The use of synergistic adjuvants comprising a TLR agonist and a CD40 agonist or 4-1BB agonist and optionally an antigen is disclosed in U.S. Ser. No. 10/748,010 filed on Dec. 30, 2003 which application is incorporated by reference in its entirety herein. This prior application exemplifies a variety of isolated TLR agonist compounds and their use in conjunction with CD40 and 4-1BB agonists and optionally a desired antigen to which a T cell immune response is desirably to be elicited against and the use thereof as immune adjuvants for treating conditions such as cancer, infection, autoimmune diseases and other conditions wherein antigen specific T cell immunity is desired.

This invention is an extension thereof as it relates to a TLR agonist/CD40 or TLR agonist/4-1BB agonist combination wherein the TLR agonist is an endogenous microbial TLR agonist such as a whole bacterium, yeast, fungi or virus which may be mutated or genetically engineered to express or not express a desired polypeptide, e.g., an antigen or toxin, or may comprise a portion thereof other than an isolated compound, e.g., a membrane thereof, microbial extract, or a spheroplast, cytoplast, or ghost. In a preferred embodiment the microorganism or portion thereof that functions a TLR agonist will comprise a yeast, bacterium or virus such as a recombinant virus, whole bacterium or yeast, yeast or bacterial cytoplast, yeast or bacterial spheroplast, yeast or bacterial ghost, or subcellular yeast particle. In some instances the microbial material such as a whole microorganism or virus may function both as TLR agonist and as an antigen delivery system. For example the virus or portion thereof which functions as a TLR agonist may express an antigen against which T cell immunity is desired such as a viral antigen or a non-viral antigen. Alternatively, a yeast or bacterium or portion thereof which functions as a TLR agonist may endogenously express an antigen to which immunity is desirably elicited or may be loaded with or genetically engineered to express a desired antigen or a CD40 or 4-1BB agonist, e.g., as a fusion protein on the bacterial or yeast surface. Such microbial TLR agonist/CD40 or 4-1BB agonist combination may be administered to a host in need thereof, in order to elicit a synergistic effect on cellular immunity, particularly primary and memory CD8+ T cell responses.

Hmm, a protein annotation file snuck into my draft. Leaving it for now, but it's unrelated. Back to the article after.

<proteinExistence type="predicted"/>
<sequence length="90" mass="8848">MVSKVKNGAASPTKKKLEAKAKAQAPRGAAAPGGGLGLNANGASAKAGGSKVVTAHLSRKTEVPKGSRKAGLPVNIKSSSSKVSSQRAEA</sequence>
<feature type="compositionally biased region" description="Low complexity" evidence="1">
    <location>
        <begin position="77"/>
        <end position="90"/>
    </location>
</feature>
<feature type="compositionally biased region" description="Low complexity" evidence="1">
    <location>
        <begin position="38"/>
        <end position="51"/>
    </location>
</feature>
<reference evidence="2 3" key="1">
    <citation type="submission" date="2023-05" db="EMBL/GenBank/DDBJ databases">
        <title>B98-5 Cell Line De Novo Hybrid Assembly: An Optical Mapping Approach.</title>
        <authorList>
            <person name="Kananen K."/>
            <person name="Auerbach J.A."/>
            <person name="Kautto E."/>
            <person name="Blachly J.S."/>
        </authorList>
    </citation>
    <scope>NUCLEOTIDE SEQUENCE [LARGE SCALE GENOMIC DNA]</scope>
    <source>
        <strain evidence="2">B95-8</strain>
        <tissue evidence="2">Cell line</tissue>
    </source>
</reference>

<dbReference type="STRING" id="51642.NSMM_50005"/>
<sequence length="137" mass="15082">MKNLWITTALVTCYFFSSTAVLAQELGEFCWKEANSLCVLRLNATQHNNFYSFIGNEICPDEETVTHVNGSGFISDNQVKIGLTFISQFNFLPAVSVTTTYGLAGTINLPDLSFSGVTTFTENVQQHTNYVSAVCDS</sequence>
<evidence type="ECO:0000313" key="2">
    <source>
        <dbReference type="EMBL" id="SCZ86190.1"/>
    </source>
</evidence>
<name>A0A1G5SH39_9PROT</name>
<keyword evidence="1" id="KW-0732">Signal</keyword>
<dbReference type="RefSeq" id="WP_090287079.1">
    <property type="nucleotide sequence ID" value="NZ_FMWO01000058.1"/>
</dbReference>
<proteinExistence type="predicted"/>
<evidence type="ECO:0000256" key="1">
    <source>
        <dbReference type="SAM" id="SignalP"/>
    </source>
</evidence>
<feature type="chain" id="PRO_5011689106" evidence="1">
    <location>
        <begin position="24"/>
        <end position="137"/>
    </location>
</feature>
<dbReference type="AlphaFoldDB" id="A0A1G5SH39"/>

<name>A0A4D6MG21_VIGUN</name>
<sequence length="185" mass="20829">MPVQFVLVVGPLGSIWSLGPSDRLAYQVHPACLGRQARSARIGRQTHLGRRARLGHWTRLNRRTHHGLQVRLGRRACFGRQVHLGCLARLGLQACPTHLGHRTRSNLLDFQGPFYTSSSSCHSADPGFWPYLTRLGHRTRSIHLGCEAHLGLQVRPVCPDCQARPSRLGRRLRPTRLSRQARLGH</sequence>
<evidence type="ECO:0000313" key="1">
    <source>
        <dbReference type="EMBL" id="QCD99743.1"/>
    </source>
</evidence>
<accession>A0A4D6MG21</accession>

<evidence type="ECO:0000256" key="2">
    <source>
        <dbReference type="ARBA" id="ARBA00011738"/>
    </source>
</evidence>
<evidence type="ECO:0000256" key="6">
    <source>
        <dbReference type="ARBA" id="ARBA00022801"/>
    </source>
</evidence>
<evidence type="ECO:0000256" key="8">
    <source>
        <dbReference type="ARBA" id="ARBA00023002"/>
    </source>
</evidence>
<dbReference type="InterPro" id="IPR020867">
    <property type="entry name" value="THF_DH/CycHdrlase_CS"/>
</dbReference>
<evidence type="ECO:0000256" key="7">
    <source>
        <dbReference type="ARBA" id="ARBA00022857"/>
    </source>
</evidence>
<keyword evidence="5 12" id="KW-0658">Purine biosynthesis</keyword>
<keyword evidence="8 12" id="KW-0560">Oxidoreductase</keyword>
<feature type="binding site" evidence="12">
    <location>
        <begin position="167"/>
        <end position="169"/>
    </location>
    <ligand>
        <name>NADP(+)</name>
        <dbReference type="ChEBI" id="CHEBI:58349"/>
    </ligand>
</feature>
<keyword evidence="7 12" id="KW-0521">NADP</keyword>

In particular this invention encompasses as the TLR microbial adjuvants for use in combination with a CD40 agonist the yeast immunogenic vehicles which are disclosed in U.S. Pat. No. 7,083,787; U.S. Pat. No. 5,413,914 and U.S. Pat. No. 5,830,463. The contents of these patents is incorporated by reference in their entireties herein.

As described in detail infra, these immune combinations may be administered to a host in need of such treatment as a means of:

(i) generating enhanced (exponentially better) primary and memory CD8+ T cell responses relative to immunization with either agonist alone;

(ii) inducing the exponential expansion of antigen-specific CD8+ T cells, and

(iii) generating protective immunity even in CD4 deficient or depleted hosts.